There’s growing concern that the fallout of the scandal engulfing South Korean President Park Geun-hye is reaching beyond the Blue House and tainting the atmosphere for future female leaders in the deeply partiarchal nation.
Gender is coloring protests of Park, whom prosecutors have accused of being a criminal accomplice in the influence-peddling scandal involving her close confidant Choi Soon-sil. Here’s a taste of the commentary going around Twitter: “If Hillary is elected, the United States will have its first female president. If Trump is elected, it will have its first crazy president. South Korea got both in 2012.” Park was elected that year.
Park’s lawyer is making the situation worse by citing gender as a reason for leniency. He said Park was “a woman before being president” and that her “privacy as a woman” must be protected from prosecutors, according to The New York Times.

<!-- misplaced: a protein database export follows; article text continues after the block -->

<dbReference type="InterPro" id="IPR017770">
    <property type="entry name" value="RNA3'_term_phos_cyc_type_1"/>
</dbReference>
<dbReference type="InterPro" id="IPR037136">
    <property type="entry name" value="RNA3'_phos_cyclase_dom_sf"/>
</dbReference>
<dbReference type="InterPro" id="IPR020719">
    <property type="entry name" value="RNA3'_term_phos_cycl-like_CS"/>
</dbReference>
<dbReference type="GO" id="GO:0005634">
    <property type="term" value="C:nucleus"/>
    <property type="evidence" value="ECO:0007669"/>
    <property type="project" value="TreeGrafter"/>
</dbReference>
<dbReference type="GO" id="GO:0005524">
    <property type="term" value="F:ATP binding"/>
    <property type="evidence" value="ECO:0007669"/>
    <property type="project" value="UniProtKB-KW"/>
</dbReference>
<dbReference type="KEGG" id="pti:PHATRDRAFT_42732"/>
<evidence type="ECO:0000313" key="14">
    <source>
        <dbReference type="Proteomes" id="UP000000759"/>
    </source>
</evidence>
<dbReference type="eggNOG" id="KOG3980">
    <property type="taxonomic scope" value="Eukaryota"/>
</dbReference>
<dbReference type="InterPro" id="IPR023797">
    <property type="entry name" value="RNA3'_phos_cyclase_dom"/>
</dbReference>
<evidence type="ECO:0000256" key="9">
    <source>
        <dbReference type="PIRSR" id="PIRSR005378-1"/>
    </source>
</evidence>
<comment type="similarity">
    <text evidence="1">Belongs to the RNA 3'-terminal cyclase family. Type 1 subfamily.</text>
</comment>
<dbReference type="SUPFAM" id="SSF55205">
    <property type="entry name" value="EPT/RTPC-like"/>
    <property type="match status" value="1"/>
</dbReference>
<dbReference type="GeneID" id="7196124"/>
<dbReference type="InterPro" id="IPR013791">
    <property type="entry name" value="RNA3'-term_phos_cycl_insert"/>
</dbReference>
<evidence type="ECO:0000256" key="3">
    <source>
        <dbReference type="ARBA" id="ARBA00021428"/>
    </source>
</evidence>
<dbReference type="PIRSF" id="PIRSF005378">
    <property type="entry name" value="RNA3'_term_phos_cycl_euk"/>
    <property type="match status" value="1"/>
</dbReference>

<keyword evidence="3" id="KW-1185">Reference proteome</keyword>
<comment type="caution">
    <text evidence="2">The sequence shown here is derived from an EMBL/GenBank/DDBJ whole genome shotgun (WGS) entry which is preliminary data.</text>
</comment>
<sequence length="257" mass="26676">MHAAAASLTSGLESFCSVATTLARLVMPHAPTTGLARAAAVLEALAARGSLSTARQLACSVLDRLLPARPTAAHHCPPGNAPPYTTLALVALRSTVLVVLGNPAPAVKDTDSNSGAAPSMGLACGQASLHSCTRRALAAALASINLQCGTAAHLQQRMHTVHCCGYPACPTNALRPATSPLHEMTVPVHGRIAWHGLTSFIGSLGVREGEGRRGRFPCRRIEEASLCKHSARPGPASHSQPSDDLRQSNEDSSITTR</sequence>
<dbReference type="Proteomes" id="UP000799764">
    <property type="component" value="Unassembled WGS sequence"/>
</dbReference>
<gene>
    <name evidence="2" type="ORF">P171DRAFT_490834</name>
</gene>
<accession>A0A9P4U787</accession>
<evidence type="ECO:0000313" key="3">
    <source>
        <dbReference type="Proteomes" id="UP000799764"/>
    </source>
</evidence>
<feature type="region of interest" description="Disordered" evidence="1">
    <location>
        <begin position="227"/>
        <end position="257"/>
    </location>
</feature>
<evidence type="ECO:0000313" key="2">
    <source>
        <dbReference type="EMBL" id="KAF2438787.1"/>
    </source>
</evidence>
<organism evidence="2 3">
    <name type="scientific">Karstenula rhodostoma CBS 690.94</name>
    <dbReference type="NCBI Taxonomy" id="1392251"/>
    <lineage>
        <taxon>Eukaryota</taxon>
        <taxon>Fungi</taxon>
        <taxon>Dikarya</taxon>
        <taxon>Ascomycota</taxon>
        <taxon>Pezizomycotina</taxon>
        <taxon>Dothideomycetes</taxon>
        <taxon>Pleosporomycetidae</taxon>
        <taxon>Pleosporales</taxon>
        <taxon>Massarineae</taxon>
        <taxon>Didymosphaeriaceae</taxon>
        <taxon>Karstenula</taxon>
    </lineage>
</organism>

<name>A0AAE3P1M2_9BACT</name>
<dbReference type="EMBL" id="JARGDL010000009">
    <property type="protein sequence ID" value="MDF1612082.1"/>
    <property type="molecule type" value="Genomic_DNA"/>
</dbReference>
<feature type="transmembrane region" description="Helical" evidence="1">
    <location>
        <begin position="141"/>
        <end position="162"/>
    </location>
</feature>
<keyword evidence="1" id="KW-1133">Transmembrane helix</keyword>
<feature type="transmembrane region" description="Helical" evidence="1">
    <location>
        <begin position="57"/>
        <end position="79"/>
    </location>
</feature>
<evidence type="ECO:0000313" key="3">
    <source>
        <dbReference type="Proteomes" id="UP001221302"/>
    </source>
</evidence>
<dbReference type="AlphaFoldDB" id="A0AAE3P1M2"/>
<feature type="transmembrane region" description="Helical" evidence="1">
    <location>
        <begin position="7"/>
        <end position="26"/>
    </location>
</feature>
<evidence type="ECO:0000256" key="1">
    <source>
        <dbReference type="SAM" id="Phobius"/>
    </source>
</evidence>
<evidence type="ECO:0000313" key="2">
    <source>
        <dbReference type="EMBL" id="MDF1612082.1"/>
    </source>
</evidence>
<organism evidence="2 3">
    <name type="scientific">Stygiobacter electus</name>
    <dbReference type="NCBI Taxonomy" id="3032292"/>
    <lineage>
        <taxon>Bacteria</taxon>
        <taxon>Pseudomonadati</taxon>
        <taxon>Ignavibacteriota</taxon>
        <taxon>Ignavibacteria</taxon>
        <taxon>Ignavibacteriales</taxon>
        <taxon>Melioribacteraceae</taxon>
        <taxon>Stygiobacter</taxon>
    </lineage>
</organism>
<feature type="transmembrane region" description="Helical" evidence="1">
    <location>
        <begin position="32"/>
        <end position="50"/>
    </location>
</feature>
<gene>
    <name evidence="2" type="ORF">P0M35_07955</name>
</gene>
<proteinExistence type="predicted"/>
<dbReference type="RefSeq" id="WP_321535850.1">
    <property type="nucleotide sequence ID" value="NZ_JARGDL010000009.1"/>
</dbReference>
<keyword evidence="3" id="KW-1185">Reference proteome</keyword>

The irony is that despite being the nation’s first female president, Park is not considered a feminist icon. She rose to power by casting herself as a modern version of her late father, military dictator Park Chung-hee, rather than a champion of women’s rights.
Nevertheless, feminist groups say the scandal is being touted as evidence that women are not qualified for politics. And regardless of their validity, those claims could make it harder for South Korea to cross the all-important threshold I wrote about yesterday—the election of a second female leader.